• OPTION can be used to specify various details:

    -h, --help          Show this help message and exit
    --logfile=LOGFILE   Path of logfile
    -c CONFIG, --config=CONFIG
                        Specify config file for MIC
    -k CACHEDIR, --cachedir=CACHEDIR
                        Cache directory to store downloaded files
    -o OUTDIR, --outdir=OUTDIR
                        Output directory
    -A ARCH, --arch=ARCH
                        Specify repo architecture
    --release=RID       Generate a release of RID with all necessary files.
                        When @BUILD_ID@ is contained in kickstart file, it
                        will be replaced by RID.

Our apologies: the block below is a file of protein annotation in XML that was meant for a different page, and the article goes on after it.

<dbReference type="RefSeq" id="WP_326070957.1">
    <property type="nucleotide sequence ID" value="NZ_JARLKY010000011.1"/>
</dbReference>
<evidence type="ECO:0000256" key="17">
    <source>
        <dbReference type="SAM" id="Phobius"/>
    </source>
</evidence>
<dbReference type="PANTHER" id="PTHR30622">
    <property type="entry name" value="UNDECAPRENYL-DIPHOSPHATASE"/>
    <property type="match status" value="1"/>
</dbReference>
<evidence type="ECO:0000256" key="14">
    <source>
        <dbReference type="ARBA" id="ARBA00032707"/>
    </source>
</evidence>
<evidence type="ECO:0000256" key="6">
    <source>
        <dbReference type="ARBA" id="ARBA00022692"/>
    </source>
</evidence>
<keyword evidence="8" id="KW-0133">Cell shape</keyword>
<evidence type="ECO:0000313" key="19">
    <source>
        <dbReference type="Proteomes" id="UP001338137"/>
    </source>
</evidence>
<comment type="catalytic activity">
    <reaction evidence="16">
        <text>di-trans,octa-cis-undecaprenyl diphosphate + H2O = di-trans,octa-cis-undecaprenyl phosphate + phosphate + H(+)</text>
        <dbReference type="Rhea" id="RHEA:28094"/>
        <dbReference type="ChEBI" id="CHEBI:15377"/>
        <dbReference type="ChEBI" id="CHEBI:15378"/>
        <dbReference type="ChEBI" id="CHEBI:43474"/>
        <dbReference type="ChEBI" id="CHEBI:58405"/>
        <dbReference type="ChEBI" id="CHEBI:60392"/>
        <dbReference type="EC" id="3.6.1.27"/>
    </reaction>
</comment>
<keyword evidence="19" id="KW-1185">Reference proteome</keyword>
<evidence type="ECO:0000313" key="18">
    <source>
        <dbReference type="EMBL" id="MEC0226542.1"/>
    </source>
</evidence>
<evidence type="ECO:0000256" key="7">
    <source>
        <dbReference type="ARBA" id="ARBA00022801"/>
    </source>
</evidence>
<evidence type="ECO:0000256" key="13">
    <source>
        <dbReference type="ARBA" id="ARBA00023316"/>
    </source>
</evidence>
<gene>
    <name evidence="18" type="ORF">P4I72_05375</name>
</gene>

--record-pkgs=RECORD_PKGS
                        Record the info of installed packages. Multiple values
                        can be specified which joined by ",", valid values:
                        "name", "content", "license", "vcs".
    --pkgmgr=PKGMGR     Specify backend package manager
    --local-pkgs-path=LOCAL_PKGS_PATH
                        Path for local pkgs(rpms) to be installed
    --pack-to=PACK_TO   Pack the images together into the specified archive,
                        extension supported: .zip, .tar, .tar.gz, .tar.bz2,
                        etc. by default, .tar will be used
    --copy-kernel       Copy kernel files from image /boot directory to the
                        image output directory.
    --install-pkgs=INSTALL_PKGS
                        Specify what type of packages to be installed, valid:
                        source, debuginfo, debugsource